From the title, you can surmise that there will be a superfluous amount of animals playing supporting roles to the widowed father’s young children. You may also guess that there will be some family bonding moments coupled with moments of reflection and interspersed with shots of animals doing something funny to show off their human side. The movie gives away its setting and plot, while never straying far away from it unapologetic sappiness. But we can’t be mad at Matt Damon, Scarlett Johansson and the rest of the zookeepers in this one. They told everybody exactly what to expect. If you came in expecting anything other than a family-friendly drama, you probably didn’t pay attention to the name. Nevertheless, a title has never been more on the nose.

12. Cowboys & Aliens

Daniel Craig in Cowboys and Aliens 15 Most Literal Movie Titles of All Time

It’s a long, checkered past that first kicked off the rivalry between these two. As we all know, the first known signs of extraterrestrial life can be traced to the old west. The first cowboy, a man with the appearance of Daniel Craig, awoke in the New Mexico Territory with an alien weapon on his wrist. It wasn’t until the first attack that the townsfolk grew suspicious of the flying objects in the sky. Ever since, cowboys and aliens haven’t gotten along.

It’s a new rule in Hollywood that if one genre grows old, all you have to do is mix it with another. As the western started to fade, some studio exec realized what was missing. And so the cowboy and alien came together to create a sci-fi western. The title reflects the uniting of the old and the new; the past and the future; the horse drawn carriage and the UFO. Alone, neither cowboys nor aliens sound all that exciting, but placed under one contextual roof in a movie where the two are going at it for complete supremacy, it sounds like the very best movie the SyFy channel has to offer. Based on the graphic novel of the same name, it’s the appreciation for the two character types which made audiences want the movie to be good. Sadly, the final result couldn’t live up to the name.

11. My Dinner with Andre

Shawn Wallace in My Dinner with Andre 15 Most Literal Movie Titles of All Time

Casual discussions about contrasting philosophical outlooks on life may not sound like the kind of movie the general public pays to see, but trust us when we say My Dinner with Andre provides an array of life questions over the course of its meal time. Intended for selective audiences, viewers can get a general feel for the pacing and niche appeal before watching the film. But because two people chewing on a steak cannot be called a premise on its own, it stands to reason that the story will revolve around what happens during the course of the dinner. And with Andre’s name in the title, we can assume most of the plot will revolve around his stories.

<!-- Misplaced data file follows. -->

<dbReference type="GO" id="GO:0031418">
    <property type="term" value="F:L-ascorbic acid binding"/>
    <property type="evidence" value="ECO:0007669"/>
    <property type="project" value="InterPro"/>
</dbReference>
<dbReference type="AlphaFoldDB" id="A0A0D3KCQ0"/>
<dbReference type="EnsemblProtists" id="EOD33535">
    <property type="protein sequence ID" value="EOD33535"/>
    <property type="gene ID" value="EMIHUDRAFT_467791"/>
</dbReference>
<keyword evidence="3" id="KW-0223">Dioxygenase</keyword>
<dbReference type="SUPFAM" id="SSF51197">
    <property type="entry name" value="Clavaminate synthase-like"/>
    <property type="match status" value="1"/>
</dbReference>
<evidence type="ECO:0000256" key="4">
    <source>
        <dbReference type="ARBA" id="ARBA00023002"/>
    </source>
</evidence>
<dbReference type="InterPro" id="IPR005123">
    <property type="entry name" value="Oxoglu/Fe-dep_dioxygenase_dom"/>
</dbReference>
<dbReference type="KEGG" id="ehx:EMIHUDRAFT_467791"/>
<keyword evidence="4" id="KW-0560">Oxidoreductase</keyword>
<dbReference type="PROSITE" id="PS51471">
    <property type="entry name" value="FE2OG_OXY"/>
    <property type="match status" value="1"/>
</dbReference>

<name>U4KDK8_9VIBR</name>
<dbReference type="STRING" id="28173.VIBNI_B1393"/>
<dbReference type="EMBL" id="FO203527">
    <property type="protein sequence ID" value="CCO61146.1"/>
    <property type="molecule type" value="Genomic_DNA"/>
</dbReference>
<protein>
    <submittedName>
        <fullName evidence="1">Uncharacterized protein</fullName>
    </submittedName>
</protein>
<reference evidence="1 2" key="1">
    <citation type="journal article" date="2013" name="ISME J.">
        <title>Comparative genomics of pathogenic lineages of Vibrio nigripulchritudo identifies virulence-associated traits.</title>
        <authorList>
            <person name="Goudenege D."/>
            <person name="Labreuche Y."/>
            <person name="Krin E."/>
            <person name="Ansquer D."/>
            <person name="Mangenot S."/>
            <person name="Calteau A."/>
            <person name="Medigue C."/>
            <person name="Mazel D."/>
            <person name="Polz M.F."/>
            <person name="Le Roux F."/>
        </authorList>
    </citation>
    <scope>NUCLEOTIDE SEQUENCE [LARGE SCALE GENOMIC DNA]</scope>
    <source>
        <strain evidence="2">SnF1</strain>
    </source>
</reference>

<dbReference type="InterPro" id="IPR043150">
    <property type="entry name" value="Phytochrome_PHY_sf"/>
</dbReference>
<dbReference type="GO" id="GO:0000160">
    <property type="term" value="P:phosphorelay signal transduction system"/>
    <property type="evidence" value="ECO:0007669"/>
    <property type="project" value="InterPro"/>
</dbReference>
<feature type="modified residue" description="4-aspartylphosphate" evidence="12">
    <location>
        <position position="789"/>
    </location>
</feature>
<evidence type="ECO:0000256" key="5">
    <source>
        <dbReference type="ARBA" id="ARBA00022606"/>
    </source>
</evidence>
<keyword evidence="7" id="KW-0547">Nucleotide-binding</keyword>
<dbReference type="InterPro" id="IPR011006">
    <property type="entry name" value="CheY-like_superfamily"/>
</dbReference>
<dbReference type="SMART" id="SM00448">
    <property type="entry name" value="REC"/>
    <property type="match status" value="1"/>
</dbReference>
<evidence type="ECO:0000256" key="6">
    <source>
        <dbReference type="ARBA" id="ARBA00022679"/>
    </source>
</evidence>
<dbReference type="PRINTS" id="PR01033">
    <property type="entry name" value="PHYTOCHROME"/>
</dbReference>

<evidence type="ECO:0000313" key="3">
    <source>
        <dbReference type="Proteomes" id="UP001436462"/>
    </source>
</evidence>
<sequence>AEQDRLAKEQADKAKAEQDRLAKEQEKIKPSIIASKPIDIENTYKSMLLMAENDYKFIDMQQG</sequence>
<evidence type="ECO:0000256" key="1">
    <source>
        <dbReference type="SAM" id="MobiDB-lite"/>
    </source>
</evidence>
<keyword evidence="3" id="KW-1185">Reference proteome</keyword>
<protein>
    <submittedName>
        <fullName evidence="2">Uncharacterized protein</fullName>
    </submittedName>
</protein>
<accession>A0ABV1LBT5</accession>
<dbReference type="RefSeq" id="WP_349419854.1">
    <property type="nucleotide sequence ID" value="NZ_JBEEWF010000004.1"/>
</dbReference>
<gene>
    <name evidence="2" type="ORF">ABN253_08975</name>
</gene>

This sadly under-viewed and undervalued movie by writers and frequent collaborators Andre Gregory and Wallace Shawn, playing fictional versions of themselves, reflects on the hot topics that come with living life. The more reserved Wallace listens to Andre recount his experiences after quitting his job as a theater director in New York. Wallace then begins a discussion about their differing views, all the while sitting inside the Café des Artistes on West 67th Street. Sure, a movie about a dinner doesn’t sound like the popcorn adventures we’re used to, but at least the title isn’t trying to cover it up.

10. Abraham Lincoln: Vampire Hunter

Benjamin Walker in Abraham Lincoln Vampire Hunter 15 Most Literal Movie Titles of All Time

So often, the history books get it wrong. If you listened in school, you probably know nothing about Abraham Lincoln’s vampire hunting days. Why would you? Most of it preceded his presidency and he was rarely rewarded for his sacrifices. But they happened, and he deserves to be as widely recognized as Buffy for all his vampire-slaying efforts. He couldn’t complain too much, though. That’s probably hard to do when a country votes for you to be their leader.

Abraham Lincoln: Vampire Hunter isn’t the only literal title to feature someone’s name in it, but it’s the only one we know of that has the name of the 16th U.S. President in it. Come to think of it, we can’t remember a movie with a better gimmick. It’s got everything. There’s non-stop fighting, nefarious blood-sucking villains, a spot-on performance of Honest Abe (take that, Daniel Day-Lewis) and a gripping depiction of the Gettysburg Address. The only downside is the movie was never as tongue-in-cheek as the title would have you believe. It was criticized heavily for its self-seriousness and grim tone, two things which should never come up when talking about America’s monster-killing past. But when it comes to history, we prefer to get all the facts no matter how unsettling they are.